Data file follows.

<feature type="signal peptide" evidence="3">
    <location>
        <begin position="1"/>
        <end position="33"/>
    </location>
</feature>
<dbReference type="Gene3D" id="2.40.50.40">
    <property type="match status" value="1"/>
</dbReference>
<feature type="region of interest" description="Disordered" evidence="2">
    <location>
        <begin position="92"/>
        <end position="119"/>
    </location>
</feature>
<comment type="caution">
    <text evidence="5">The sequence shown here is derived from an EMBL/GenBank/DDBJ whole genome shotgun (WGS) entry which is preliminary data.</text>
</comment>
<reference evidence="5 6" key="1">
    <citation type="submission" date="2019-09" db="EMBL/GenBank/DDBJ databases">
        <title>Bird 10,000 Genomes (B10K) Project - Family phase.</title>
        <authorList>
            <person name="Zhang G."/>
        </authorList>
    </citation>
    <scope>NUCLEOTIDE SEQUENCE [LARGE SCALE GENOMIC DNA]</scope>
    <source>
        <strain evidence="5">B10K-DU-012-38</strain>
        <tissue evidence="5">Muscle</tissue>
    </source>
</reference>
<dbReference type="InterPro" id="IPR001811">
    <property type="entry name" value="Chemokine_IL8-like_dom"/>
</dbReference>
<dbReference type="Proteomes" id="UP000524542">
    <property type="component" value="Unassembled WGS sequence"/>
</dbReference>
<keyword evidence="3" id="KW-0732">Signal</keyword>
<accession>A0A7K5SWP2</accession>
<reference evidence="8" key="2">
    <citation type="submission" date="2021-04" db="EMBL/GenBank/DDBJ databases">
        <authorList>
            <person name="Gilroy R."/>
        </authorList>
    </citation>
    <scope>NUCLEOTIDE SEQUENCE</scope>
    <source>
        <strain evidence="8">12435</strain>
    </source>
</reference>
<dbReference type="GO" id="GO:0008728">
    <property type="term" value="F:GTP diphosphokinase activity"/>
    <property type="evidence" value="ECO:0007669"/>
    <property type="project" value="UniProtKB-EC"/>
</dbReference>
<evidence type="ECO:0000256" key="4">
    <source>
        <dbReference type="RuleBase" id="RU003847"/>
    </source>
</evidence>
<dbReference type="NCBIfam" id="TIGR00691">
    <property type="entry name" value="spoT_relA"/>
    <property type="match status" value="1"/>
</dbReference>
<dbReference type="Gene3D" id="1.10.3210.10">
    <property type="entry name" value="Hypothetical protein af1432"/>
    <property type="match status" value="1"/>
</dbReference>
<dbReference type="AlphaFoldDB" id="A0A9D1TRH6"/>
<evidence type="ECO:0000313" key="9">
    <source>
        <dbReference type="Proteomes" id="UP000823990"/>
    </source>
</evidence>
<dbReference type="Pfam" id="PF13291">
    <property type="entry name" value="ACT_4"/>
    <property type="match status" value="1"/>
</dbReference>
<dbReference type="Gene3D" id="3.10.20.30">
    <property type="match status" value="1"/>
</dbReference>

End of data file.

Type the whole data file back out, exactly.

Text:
<feature type="signal peptide" evidence="3">
    <location>
        <begin position="1"/>
        <end position="33"/>
    </location>
</feature>
<dbReference type="Gene3D" id="2.40.50.40">
    <property type="match status" value="1"/>
</dbReference>
<feature type="region of interest" description="Disordered" evidence="2">
    <location>
        <begin position="92"/>
        <end position="119"/>
    </location>
</feature>
<comment type="caution">
    <text evidence="5">The sequence shown here is derived from an EMBL/GenBank/DDBJ whole genome shotgun (WGS) entry which is preliminary data.</text>
</comment>
<reference evidence="5 6" key="1">
    <citation type="submission" date="2019-09" db="EMBL/GenBank/DDBJ databases">
        <title>Bird 10,000 Genomes (B10K) Project - Family phase.</title>
        <authorList>
            <person name="Zhang G."/>
        </authorList>
    </citation>
    <scope>NUCLEOTIDE SEQUENCE [LARGE SCALE GENOMIC DNA]</scope>
    <source>
        <strain evidence="5">B10K-DU-012-38</strain>
        <tissue evidence="5">Muscle</tissue>
    </source>
</reference>
<dbReference type="InterPro" id="IPR001811">
    <property type="entry name" value="Chemokine_IL8-like_dom"/>
</dbReference>
<dbReference type="Proteomes" id="UP000524542">
    <property type="component" value="Unassembled WGS sequence"/>
</dbReference>
<keyword evidence="3" id="KW-0732">Signal</keyword>
<accession>A0A7K5SWP2</accession>
<reference evidence="8" key="2">
    <citation type="submission" date="2021-04" db="EMBL/GenBank/DDBJ databases">
        <authorList>
            <person name="Gilroy R."/>
        </authorList>
    </citation>
    <scope>NUCLEOTIDE SEQUENCE</scope>
    <source>
        <strain evidence="8">12435</strain>
    </source>
</reference>
<dbReference type="GO" id="GO:0008728">
    <property type="term" value="F:GTP diphosphokinase activity"/>
    <property type="evidence" value="ECO:0007669"/>
    <property type="project" value="UniProtKB-EC"/>
</dbReference>
<evidence type="ECO:0000256" key="4">
    <source>
        <dbReference type="RuleBase" id="RU003847"/>
    </source>
</evidence>
<dbReference type="NCBIfam" id="TIGR00691">
    <property type="entry name" value="spoT_relA"/>
    <property type="match status" value="1"/>
</dbReference>
<dbReference type="Gene3D" id="1.10.3210.10">
    <property type="entry name" value="Hypothetical protein af1432"/>
    <property type="match status" value="1"/>
</dbReference>
<dbReference type="AlphaFoldDB" id="A0A9D1TRH6"/>
<evidence type="ECO:0000313" key="9">
    <source>
        <dbReference type="Proteomes" id="UP000823990"/>
    </source>
</evidence>
<dbReference type="Pfam" id="PF13291">
    <property type="entry name" value="ACT_4"/>
    <property type="match status" value="1"/>
</dbReference>
<dbReference type="Gene3D" id="3.10.20.30">
    <property type="match status" value="1"/>
</dbReference>